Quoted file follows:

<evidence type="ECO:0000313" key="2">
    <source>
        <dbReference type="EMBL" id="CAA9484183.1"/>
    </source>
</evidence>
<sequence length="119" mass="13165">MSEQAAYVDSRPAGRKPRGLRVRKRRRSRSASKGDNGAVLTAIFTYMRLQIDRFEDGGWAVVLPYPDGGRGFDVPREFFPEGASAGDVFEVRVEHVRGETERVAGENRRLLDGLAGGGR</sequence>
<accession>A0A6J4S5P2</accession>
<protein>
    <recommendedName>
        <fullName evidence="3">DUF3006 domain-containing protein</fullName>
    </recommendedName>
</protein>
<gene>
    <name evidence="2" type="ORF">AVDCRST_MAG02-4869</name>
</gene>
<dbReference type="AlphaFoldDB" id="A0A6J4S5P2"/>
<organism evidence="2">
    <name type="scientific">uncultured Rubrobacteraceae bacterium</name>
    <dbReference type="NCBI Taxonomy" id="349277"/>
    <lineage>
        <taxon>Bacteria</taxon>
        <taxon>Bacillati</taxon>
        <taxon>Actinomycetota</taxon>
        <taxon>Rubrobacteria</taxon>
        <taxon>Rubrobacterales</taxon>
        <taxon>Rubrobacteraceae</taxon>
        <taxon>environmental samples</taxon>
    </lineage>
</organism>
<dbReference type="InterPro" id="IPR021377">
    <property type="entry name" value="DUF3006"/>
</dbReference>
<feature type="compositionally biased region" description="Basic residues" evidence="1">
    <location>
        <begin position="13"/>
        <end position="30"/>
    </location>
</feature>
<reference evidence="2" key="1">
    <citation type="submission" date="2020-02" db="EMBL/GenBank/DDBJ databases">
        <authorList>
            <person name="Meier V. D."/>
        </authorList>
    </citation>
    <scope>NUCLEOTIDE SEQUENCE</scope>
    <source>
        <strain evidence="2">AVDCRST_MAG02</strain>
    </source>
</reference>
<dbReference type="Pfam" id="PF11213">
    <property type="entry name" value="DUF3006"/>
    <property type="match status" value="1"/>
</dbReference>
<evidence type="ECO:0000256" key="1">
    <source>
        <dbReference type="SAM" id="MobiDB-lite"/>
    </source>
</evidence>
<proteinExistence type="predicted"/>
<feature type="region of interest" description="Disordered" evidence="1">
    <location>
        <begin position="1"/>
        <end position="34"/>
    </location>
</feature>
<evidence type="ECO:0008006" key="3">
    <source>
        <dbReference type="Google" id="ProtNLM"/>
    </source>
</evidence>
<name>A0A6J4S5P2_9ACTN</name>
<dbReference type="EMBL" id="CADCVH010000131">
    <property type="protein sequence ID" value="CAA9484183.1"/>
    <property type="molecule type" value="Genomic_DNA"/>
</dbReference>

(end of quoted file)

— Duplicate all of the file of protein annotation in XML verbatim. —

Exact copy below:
<evidence type="ECO:0000313" key="2">
    <source>
        <dbReference type="EMBL" id="CAA9484183.1"/>
    </source>
</evidence>
<sequence length="119" mass="13165">MSEQAAYVDSRPAGRKPRGLRVRKRRRSRSASKGDNGAVLTAIFTYMRLQIDRFEDGGWAVVLPYPDGGRGFDVPREFFPEGASAGDVFEVRVEHVRGETERVAGENRRLLDGLAGGGR</sequence>
<accession>A0A6J4S5P2</accession>
<protein>
    <recommendedName>
        <fullName evidence="3">DUF3006 domain-containing protein</fullName>
    </recommendedName>
</protein>
<gene>
    <name evidence="2" type="ORF">AVDCRST_MAG02-4869</name>
</gene>
<dbReference type="AlphaFoldDB" id="A0A6J4S5P2"/>
<organism evidence="2">
    <name type="scientific">uncultured Rubrobacteraceae bacterium</name>
    <dbReference type="NCBI Taxonomy" id="349277"/>
    <lineage>
        <taxon>Bacteria</taxon>
        <taxon>Bacillati</taxon>
        <taxon>Actinomycetota</taxon>
        <taxon>Rubrobacteria</taxon>
        <taxon>Rubrobacterales</taxon>
        <taxon>Rubrobacteraceae</taxon>
        <taxon>environmental samples</taxon>
    </lineage>
</organism>
<dbReference type="InterPro" id="IPR021377">
    <property type="entry name" value="DUF3006"/>
</dbReference>
<feature type="compositionally biased region" description="Basic residues" evidence="1">
    <location>
        <begin position="13"/>
        <end position="30"/>
    </location>
</feature>
<reference evidence="2" key="1">
    <citation type="submission" date="2020-02" db="EMBL/GenBank/DDBJ databases">
        <authorList>
            <person name="Meier V. D."/>
        </authorList>
    </citation>
    <scope>NUCLEOTIDE SEQUENCE</scope>
    <source>
        <strain evidence="2">AVDCRST_MAG02</strain>
    </source>
</reference>
<dbReference type="Pfam" id="PF11213">
    <property type="entry name" value="DUF3006"/>
    <property type="match status" value="1"/>
</dbReference>
<evidence type="ECO:0000256" key="1">
    <source>
        <dbReference type="SAM" id="MobiDB-lite"/>
    </source>
</evidence>
<proteinExistence type="predicted"/>
<feature type="region of interest" description="Disordered" evidence="1">
    <location>
        <begin position="1"/>
        <end position="34"/>
    </location>
</feature>
<evidence type="ECO:0008006" key="3">
    <source>
        <dbReference type="Google" id="ProtNLM"/>
    </source>
</evidence>
<name>A0A6J4S5P2_9ACTN</name>
<dbReference type="EMBL" id="CADCVH010000131">
    <property type="protein sequence ID" value="CAA9484183.1"/>
    <property type="molecule type" value="Genomic_DNA"/>
</dbReference>